The blogosphere has been buzzing today about the Wall Street Journal’s report that Google has been discussing the creation of a “fast lane” for content with telephone and cable companies that provide most high-speed Internet connections to American homes. Google’s telecom and media council, Richard Whitt, answered with a non-denial denial, in which he attempted to explain that the use of Web caching and edge servers do not violate network neutrality. His viewpoint was echoed by a number of net neutrality supporters who insist that Google, a long-time supporter of network neutrality, was not abandoning its position. Whitt articulates the case himself, arguing that edge caching and content distribution networks (CDNs), in which Google (along with many other high-traffic sites) places heavily-accessed content on servers closer to consumers, remains within network neutrality principles, even though it allows content and applications to load quicker and without congestion. In an updated version of their article Journal reporters Visheesh Kumar and Christopher Rhoads wrote:
Google’s proposed arrangement with network providers, internally called OpenEdge, would place Google servers directly within the network of the service providers, according to documents reviewed by the Journal. The setup would accelerate Google’s service for users. Google has asked the providers it has approached not to talk about the idea, according to people familiar with the plans. Asked about OpenEdge, Google said only that other companies such as Yahoo and Microsoft could strike similar deals if they desired. But Google’s move, if successful, would give it an advantage available to very few.
Google’s idea–to place content servers directly in service provider networks, presumably in return for payment– would seem to run afoul of the provision in Snowe-Dorgan net neutrality bill that requires service providers to “enable any content, application, or service made available by the Internet to be offered, provided, or posted on the basis that is reasonable and non-discriminatory, including with respect to quality of service, access speed and bandwidth.” Financial Times business writer John Gapper addresses this problem in his blog:
Google may be right that it has not changed its position. But it does show why the notion of legislating net neutrality is so thorny. When I wrote a column about this in 1996, I did not support legislation, despite my sympathy for the basic principle. Big companies do in practice deliver their services more rapidly than small ones because they have the technology and the resources to provide local caching and other speed-up tricks. As a result, the consumer’s experience is not neutral.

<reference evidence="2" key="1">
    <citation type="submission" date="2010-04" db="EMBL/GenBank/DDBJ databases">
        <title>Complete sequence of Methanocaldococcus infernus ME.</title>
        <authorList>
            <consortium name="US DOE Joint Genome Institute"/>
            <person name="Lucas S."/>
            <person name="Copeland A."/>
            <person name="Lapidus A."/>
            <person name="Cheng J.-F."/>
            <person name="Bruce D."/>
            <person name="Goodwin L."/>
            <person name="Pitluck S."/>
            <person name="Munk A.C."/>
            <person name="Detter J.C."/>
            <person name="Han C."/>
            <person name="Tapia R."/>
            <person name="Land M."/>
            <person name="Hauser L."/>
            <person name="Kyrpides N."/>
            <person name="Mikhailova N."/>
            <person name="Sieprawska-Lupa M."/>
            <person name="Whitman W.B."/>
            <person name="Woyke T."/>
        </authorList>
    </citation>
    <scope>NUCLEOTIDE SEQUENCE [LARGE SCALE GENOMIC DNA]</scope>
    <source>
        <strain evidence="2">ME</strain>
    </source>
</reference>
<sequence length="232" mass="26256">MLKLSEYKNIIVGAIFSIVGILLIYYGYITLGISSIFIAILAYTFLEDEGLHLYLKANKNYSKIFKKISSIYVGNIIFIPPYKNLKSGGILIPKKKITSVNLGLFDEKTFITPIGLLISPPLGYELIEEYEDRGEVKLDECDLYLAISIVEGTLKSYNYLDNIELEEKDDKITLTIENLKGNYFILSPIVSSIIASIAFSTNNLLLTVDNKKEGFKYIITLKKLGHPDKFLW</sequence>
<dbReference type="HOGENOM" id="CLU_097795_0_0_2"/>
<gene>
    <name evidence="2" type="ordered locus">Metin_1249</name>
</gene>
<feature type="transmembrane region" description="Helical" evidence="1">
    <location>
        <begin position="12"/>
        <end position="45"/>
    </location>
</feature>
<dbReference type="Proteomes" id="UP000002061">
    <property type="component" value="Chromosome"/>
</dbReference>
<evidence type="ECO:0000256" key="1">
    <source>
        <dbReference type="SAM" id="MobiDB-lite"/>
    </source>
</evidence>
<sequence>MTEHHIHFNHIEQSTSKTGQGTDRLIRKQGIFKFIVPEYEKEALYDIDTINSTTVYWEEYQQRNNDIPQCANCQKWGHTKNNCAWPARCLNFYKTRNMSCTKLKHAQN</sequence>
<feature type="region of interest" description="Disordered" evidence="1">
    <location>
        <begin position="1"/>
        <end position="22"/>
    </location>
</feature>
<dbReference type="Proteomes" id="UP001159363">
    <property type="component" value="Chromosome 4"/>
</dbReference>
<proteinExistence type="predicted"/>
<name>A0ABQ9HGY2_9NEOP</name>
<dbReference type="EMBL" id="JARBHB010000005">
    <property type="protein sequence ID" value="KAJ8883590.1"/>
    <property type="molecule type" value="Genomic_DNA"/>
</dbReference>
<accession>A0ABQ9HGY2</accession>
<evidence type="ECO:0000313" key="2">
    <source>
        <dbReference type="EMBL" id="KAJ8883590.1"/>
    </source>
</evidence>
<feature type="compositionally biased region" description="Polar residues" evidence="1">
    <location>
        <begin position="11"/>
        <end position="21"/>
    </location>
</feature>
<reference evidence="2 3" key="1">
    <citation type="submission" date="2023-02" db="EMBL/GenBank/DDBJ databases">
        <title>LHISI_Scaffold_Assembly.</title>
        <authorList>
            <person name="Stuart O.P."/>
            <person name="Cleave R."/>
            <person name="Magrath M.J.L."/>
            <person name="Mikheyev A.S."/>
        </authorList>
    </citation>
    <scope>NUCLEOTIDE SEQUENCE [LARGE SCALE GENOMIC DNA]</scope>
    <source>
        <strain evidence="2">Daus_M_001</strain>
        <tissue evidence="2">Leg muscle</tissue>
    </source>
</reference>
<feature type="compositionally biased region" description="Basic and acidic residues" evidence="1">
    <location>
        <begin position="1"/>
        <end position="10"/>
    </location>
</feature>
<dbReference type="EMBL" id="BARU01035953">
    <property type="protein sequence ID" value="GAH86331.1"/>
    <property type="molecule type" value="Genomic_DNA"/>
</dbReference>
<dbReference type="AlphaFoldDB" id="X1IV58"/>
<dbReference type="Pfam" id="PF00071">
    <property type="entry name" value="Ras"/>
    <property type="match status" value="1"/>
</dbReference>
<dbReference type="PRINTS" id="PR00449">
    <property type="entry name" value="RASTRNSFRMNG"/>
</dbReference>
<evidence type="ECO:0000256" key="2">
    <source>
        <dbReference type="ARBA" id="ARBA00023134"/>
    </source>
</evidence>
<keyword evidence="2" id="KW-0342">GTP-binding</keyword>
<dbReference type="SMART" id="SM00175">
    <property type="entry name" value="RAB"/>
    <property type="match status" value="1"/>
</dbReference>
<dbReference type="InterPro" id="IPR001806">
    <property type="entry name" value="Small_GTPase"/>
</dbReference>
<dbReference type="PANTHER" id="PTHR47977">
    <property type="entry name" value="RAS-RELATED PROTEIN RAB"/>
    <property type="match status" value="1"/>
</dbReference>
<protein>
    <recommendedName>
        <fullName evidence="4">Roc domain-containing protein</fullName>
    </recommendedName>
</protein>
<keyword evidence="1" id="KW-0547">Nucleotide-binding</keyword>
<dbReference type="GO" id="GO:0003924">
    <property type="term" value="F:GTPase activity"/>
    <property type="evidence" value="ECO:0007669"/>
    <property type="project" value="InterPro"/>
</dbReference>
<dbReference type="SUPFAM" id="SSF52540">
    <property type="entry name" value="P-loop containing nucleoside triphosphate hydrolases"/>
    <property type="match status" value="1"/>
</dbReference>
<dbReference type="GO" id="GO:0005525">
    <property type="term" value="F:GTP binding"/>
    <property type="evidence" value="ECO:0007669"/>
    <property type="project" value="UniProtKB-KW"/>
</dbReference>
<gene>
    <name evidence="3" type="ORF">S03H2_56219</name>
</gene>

And therein is the logical rub. Network neutrality is an absolute. You can’t have a network that’s “mostly neutral.” Either all content the user accesses is delivered on an equal, non-discriminatory basis, or it’s not. Once you start using techniques that change the speed, reliability or prioritization in the delivery of any content, you no longer have a neutral network. It doesn’t matter where the acceleration or prioritization occursÃ¢â?¬â??it’s that it occurs. But only big content companies can afford edge caching and CDNs. At the end of the day, they are using those pejorative “deep pockets” to improve the Internet experience for their own services. I have always argued they have had the right to do this, and that there should be no law preventing service providers from monetizing their own networks to accelerate and prioritize applications for companies willing to pay for a faster grade of service. Those who disagree, such as Ben Scott at Free Press, do so on economic grounds. No one should be able to pay for Web priority. Yet to me, the network neutrality argument completely breaks down when it asserts that using network management techniques in the core is unfair but and through accelerating and prioritizing traffic edge servers and CDNs, is not. To be fair to Scott, he’s a purist and doesn’t make this argument. But writers such as Om Malik do. Although technical, this is a discussion that we need to have, especially when a new President and Congress stand ready to introduce unprecedented level regulation of Internet networks. Finally, the techniques large content providers use, like edge caching and CDNs, will be seen as methods that broke down end-to-end neutrality years ago. Google’s outreach to the phone and cable companies also may indicate that given the rapidly increasing rate of traffic, edge caching may have its limits and network-based mechanisms might have a role in Internet content management. And while Google’s getting the most buzz, don’t forget the Journal noted the shifting of Microsoft, Yahoo and Amazon.com on the issue. The danger is getting caught up in a semantic hair-splitting over what is and is not a net neutrality violation. The significance of the Google news is that it is time to stop and think if network neutrality really exists in today’s Web and whether mandating it as law will be advantageous or desirable.